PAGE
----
editor's blog
Subscribe Now

MEMS First Silicon Success

Some time back, AMFitzgerald and Silex, a MEMS consultancy and foundry, respectively, announced their “RocketMEMS” program in order to take steps to accelerate the notoriously slow MEMS design cycle. At the recent MEMS Executive Congress, they announced the first fruits of this labor.

They had designed three pressure sensors: one for blood pressure/medical, an altimeter, and one for industrial use. Critically, Silex provided design guidance to drive the design. While that might seem obvious, it’s the reverse of what usually happens, where the designers tell the foundry how they want the process details to look. As a result, the design had a better chance of working, given that the process had been characterized already.

The designers used Ansys, SoftMems, and Tanner tools. DRC was manual (since there is no automated MEMS DRC tool, although apparently the hooks are available if anyone wants to step up…).

Results? First silicon worked. And it took only 7 months for design and fab; wafer and package-level test took an additional month.

In this model, their customers handle the packaging (design and assembly) and the sensor algorithms, so that wasn’t part of the project.

This would appear to validate the concept that MEMS design can happen in less than five years.

You can read more in their announcement.

Leave a Reply

featured blogs
Nov 15, 2019
As we seek to go faster and faster in our systems, heat grows as does the noise from the cooling fans. It is because of this heat and noise, many companies are investigating or switching to submersible cooling (liquid immersion cooling) options. Over the last few years, subme...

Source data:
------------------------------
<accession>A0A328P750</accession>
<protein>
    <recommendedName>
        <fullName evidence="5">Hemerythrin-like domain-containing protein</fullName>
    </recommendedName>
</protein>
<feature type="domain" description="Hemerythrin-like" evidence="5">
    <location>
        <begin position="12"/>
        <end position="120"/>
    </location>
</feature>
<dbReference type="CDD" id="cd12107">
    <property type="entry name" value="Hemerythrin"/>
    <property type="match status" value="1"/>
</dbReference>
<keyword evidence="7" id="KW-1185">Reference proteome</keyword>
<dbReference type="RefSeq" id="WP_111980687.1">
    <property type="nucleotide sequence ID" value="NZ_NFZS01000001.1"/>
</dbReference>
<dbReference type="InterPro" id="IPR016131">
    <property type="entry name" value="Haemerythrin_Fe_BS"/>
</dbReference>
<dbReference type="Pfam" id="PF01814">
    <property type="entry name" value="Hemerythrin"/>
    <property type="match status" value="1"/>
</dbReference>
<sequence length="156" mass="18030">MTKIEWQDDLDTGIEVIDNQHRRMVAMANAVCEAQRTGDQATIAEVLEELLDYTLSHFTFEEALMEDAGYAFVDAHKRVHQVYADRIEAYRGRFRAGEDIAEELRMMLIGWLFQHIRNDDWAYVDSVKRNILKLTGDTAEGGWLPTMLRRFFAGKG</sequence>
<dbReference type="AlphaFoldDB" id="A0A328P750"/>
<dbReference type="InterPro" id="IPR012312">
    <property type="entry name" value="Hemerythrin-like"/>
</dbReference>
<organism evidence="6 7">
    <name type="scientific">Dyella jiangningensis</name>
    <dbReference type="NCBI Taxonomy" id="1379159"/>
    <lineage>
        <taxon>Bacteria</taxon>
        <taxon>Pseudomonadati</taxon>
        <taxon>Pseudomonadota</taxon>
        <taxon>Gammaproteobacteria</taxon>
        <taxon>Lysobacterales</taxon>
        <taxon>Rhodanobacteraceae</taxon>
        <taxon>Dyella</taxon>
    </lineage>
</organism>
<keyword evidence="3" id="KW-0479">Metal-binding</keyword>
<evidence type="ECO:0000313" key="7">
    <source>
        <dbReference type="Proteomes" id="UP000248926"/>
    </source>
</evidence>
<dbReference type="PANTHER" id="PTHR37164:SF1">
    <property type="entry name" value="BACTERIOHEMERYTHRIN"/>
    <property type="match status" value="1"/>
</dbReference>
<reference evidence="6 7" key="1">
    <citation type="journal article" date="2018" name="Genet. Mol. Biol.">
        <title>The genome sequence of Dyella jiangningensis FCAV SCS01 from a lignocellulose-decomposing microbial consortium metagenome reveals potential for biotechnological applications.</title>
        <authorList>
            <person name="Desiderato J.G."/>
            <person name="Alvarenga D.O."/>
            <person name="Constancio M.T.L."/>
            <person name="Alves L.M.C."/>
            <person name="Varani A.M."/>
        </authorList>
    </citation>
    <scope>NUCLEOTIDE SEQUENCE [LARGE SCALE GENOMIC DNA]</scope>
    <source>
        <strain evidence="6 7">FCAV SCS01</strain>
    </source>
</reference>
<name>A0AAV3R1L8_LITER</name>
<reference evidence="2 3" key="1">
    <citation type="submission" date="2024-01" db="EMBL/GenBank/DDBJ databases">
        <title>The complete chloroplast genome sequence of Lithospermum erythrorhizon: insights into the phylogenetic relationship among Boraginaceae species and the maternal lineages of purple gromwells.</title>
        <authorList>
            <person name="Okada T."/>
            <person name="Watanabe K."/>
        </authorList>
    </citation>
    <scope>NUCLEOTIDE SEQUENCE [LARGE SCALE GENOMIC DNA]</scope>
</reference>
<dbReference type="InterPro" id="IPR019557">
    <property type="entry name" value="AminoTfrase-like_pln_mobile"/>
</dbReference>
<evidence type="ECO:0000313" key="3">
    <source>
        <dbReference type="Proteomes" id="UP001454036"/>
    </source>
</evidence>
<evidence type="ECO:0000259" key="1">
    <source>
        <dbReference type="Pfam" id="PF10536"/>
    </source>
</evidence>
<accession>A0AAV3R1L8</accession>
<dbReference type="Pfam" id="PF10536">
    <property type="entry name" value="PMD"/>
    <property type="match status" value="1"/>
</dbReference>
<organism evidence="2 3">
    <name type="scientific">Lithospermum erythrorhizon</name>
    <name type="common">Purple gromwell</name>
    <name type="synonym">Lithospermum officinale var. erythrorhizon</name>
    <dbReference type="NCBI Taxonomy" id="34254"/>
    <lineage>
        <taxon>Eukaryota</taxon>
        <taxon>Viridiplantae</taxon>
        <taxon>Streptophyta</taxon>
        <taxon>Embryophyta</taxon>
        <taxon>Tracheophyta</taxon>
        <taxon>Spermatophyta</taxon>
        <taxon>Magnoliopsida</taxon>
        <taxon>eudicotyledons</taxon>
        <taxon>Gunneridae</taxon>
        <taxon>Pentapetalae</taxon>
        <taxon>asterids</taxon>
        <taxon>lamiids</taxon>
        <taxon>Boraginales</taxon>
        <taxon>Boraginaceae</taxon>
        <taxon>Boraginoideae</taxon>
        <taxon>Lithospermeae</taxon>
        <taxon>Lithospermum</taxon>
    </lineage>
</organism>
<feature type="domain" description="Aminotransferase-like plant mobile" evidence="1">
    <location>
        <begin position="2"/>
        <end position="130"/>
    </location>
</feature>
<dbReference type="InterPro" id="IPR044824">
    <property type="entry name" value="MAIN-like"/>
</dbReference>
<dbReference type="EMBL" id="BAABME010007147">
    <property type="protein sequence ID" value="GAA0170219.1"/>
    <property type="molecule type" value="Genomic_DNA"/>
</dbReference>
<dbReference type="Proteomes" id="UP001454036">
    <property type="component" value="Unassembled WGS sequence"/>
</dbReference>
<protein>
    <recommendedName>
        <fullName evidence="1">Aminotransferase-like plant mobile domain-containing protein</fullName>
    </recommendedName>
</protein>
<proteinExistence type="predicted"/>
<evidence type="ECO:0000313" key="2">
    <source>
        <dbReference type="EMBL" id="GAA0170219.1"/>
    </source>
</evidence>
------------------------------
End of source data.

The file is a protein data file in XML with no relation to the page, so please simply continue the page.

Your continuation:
Nov 15, 2019
Electronic design is ever-changing to adapt with demand. The industry is currently shifting to incorporate more rigid-flex circuits as the preferred interconnect technology for items that would otherwise be off-board, or require a smaller form factor. Industries like IoT, wea...
Nov 15, 2019
"Ey up" is a cheery multi-purpose greeting that basically means "Hello" and "Hi there" and "How are you?" and "How's things?" all rolled into one....
Nov 15, 2019
[From the last episode: we looked at how intellectual property helps designers reuse circuits.] Last week we saw that, instead of creating a new CPU, most chip designers will buy a CPU design '€“ like a blueprint of the CPU '€“ and then use that in a chip that they'€™re...
Nov 15, 2019
Last week , I visited the Cadathlon@ICCAD event at the 2019 International Conference on Computer Aided Design . It was my first CADathlon and I was quite intrigued , since the organizers webpage... [[ Click on the title to access the full blog on the Cadence Community site. ...